Refused permission to see a doctor, she went to the bathroom where she suffered a miscarriage. She had to wrap the baby in strips of cloth and bury him at home after work that night
   After this experience, she rebelled against the company and tried to organise a workers' union with the other women. However, not only was she immediately fired but all the others who were supporting her received death threats and had to leave their homes.
   But, while workers are treated like sub-humans, the companies involved in this UN-supported "development strategy" are reaping the benefits. In Sri Lanka, for example, the government offers very attractive conditions such as up to 20 years' complete tax holiday, allows the importation of duty-free items and, incredibly, even up to 100% repatriation of profits, depending on the project.
   There is also the question of the damage caused to the environment by these profit-driven companies. Until as recently as 1969 places like Mexico had no environmental protection laws. Factories operated there without any guidelines and now, although there are laws, they are not seriously enforced.
   Such neglect has shown itself in many devastating ways but none more so than the large numbers of severely-deformed babies born just over the Mexican border in a town called Brownsville in the USA, where chemical spills and toxic fallout had drifted from 40 to 50 of the factories located in Matamoros. The deformities included spina bifida and the hideous condition known as anencephaly (no brain or head crown).
   And so the exploitation of vulnerable people continues -- all under the respectable-sounding name of "investment". Meanwhile, it is largely only because of the efforts of demonstrators in places such as Davos, Seattle, Melbourne and, more recently, Prague, that some attention is now being paid to the greed of so many large companies around the world, which put profits before people. It was, for instance, mainly thanks to the noisy protests which highlighted the sweatshops set up in Indonesia by the multinational firm Nike where workers were paid the equivalent of $2 to produce joggers sold for over $200.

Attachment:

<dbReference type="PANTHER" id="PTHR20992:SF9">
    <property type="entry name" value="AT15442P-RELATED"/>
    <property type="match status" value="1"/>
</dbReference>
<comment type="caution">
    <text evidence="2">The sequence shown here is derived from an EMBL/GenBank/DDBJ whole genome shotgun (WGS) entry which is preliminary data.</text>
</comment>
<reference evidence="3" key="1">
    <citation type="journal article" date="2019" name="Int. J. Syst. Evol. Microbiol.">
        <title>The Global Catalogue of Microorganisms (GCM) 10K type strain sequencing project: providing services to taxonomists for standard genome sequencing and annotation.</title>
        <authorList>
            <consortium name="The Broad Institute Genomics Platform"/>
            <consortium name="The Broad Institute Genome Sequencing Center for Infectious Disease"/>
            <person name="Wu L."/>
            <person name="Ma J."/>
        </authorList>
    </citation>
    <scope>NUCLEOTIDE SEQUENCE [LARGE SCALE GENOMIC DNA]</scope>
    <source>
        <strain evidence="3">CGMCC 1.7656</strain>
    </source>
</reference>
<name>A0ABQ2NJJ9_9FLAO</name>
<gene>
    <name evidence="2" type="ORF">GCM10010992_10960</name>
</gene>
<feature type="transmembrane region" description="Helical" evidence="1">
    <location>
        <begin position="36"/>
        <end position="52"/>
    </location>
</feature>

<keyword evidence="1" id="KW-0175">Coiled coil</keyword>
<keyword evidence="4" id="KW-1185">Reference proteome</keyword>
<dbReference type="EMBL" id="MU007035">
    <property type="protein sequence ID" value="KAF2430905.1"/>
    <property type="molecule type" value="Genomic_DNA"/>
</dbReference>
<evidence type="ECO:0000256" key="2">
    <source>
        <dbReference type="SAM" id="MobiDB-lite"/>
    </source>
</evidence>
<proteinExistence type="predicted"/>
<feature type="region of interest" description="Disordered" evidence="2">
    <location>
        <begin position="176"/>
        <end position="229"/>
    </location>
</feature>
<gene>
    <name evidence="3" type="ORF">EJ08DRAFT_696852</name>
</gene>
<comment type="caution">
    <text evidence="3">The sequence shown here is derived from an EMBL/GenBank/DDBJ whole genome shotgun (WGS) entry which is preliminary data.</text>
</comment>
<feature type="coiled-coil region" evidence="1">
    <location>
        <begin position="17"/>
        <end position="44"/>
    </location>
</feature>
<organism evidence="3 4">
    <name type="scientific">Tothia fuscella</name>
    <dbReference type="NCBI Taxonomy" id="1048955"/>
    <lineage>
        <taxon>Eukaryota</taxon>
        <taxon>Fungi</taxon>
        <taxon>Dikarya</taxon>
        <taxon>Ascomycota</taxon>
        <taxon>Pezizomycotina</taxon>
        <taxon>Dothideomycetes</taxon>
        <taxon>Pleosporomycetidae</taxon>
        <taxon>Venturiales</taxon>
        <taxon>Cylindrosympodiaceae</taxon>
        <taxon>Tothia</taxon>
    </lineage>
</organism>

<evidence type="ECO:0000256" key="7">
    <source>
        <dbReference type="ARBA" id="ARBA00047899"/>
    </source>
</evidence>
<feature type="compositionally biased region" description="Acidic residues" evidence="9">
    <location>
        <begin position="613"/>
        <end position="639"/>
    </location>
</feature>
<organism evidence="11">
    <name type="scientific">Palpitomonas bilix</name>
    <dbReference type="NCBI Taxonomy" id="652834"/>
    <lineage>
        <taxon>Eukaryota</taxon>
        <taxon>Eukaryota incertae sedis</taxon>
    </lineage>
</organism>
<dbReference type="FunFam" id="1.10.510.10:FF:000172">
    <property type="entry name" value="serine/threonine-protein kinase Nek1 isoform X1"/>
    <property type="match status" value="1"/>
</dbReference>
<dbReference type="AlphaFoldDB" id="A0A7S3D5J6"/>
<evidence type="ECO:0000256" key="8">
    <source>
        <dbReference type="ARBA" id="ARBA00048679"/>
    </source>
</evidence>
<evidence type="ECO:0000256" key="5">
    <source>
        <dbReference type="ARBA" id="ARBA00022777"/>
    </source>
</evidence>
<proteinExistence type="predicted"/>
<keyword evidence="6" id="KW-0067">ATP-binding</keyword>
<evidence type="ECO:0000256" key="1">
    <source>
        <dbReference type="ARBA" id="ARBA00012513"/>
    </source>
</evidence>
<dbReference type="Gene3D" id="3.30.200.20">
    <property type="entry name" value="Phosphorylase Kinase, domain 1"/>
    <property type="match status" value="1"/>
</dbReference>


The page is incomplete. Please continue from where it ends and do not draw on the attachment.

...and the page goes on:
Therefore, let us not be too quick to criticise or belittle people who take part in these demonstrations. In any large gathering, there will always be some whose only wish is to cause trouble for one reason or another. But it is the idealistic majority who are promoting a growing awareness of the appalling circumstances of so many people -- and for that we should be truly thankful, if ever we are to make the world a better place. They are the same ones who help to establish the increasing network of health and safety support groups around the world, offering information, technical assistance and instruction to the workers of the "maquiladoras". All network members, including highly-specialised physicians and nurses, donate their time and expertise free of charge.
   We should listen to people like Domingo Gonzalez, of the Maquilas Justice Coalition in Matamoros, who said: "Development? After 30 years we have come to realise that we are developing in the opposite direction. We are heading towards under-development. The industrial parks may be very beautiful, but that is the only thing the workers can enjoy. When they go home at night, they return to slums. I still remember the big promises they made that these factories would bring important development to our region. Well, development came and it bulldozed us out into the streets. The consumer is the only one who can influence a major company to respect the laws. We need to inform people, state the facts, because in the end the only real judge is the consumer."

-- © June Beckett, The Issue, October 2000, p 14-15. E-mail info@theissue.com.au. Letters to PO Box 4328, East Gosford, NSW, 2250, Australia